Make a Chore Chart: A Worksheet for Kids
A busy home functions best if household chores are shared, and doing chores helps children learn responsibility, teamwork, and practical skills.
- Utility knife
- Sheet of poster board or paper
- Divide a sheet of poster board or paper into eight rows. Divide the rows into columns, allowing one column for each child in your family plus one extra.
- Starting with the second row in the far left column, label each row for one day of the week. Starting with the second column in the top row, label each column with one child's name.
- Now assign chores. Use words for readers and pictures or symbols for nonreaders.
- Be specific about which chores to do on what days. For example, it's not enough just to say "vacuum." Make it clear that the living room is vacuumed on Monday, the playroom on Tuesday, and so on. Also, provide a list of job descriptions that tell exactly what each chore entails. (For example, washing dishes also includes wiping up the sink and putting the dishes away.)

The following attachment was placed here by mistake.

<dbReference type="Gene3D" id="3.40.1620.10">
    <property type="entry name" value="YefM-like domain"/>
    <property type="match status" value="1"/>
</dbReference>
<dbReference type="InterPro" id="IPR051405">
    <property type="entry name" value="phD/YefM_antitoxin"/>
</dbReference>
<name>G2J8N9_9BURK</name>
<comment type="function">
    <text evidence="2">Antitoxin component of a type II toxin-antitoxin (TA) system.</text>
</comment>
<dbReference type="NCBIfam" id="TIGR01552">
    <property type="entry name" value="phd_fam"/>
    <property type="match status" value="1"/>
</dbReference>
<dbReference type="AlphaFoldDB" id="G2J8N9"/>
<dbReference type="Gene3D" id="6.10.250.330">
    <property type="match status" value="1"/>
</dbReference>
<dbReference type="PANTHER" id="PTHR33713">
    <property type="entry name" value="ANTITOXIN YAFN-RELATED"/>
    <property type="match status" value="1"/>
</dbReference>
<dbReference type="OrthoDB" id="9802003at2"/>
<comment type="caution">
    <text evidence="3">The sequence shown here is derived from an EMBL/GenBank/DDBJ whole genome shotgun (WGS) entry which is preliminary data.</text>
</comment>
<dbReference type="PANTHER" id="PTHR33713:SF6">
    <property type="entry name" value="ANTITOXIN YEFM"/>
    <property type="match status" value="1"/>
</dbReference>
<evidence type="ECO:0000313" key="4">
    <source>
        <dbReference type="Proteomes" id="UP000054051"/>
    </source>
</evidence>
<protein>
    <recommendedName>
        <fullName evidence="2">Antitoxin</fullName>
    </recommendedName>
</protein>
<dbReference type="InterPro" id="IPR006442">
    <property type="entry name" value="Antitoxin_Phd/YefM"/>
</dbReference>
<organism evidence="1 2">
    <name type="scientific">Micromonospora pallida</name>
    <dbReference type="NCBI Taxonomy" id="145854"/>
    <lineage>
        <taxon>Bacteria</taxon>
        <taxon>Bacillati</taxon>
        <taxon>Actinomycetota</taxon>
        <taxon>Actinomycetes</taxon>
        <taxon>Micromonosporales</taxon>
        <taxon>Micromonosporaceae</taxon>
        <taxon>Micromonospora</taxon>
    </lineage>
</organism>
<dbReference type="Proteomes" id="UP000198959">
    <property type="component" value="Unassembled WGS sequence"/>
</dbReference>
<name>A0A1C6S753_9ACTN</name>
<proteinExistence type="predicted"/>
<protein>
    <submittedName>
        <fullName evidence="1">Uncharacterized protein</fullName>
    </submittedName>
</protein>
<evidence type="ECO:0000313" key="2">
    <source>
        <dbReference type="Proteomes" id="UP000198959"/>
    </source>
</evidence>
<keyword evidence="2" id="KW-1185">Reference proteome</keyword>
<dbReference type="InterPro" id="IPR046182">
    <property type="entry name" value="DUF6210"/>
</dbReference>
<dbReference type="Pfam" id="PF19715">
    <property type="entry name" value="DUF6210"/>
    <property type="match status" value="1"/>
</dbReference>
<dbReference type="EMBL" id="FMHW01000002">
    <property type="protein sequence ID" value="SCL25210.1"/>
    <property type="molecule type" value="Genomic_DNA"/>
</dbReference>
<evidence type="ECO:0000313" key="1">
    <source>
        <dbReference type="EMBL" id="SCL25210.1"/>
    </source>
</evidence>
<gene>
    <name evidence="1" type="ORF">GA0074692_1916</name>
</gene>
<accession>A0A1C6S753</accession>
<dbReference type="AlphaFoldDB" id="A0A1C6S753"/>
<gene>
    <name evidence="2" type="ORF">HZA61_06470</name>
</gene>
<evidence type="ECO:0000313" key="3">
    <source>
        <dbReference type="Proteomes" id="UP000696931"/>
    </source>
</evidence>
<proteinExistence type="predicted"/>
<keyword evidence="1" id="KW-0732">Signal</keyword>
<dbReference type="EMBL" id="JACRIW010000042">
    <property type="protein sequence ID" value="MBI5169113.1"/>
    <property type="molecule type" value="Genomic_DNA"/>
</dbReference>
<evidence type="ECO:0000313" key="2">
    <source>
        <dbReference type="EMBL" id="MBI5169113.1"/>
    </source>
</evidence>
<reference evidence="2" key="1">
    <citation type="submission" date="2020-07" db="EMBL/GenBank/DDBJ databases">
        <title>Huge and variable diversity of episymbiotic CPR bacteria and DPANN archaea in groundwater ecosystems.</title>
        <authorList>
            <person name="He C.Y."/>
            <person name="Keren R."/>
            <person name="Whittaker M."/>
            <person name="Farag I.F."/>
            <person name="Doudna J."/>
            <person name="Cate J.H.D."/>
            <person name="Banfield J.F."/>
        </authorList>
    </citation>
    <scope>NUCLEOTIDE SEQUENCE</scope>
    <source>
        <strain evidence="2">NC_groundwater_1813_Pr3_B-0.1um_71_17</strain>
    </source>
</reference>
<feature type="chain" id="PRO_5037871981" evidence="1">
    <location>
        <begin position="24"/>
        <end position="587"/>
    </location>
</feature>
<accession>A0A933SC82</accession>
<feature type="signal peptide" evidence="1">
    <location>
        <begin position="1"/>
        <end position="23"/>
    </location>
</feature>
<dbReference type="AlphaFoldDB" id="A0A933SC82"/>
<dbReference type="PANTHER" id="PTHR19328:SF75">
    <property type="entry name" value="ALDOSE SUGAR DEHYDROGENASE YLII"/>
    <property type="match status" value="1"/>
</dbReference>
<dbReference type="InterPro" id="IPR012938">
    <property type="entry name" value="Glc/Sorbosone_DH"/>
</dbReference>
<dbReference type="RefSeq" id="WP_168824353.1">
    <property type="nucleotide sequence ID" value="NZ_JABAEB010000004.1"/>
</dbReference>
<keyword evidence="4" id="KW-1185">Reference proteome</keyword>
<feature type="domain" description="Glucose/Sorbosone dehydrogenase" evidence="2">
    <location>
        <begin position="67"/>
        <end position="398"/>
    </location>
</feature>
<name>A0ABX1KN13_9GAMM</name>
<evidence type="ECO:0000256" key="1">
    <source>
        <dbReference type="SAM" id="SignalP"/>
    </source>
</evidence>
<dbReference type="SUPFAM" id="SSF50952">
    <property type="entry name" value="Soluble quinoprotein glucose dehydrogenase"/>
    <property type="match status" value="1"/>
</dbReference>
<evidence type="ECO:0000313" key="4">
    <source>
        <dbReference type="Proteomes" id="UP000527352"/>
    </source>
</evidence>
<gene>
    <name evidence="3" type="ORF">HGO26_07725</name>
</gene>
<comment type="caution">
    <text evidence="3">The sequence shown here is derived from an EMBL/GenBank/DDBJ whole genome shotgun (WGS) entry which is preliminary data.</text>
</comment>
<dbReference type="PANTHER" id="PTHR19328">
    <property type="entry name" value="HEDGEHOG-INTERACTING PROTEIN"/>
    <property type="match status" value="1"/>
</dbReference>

- We assign chores yearly because this helps our children gain proficiency with their chores; because then chores can be better assigned according to abilities; and because our children need less reminding when certain chores are always their responsibilities.
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Copyright © 2001 by Patricia Kuffner. Excerpted from The Children's Busy Book with permission of its publisher, Meadowbrook Press.
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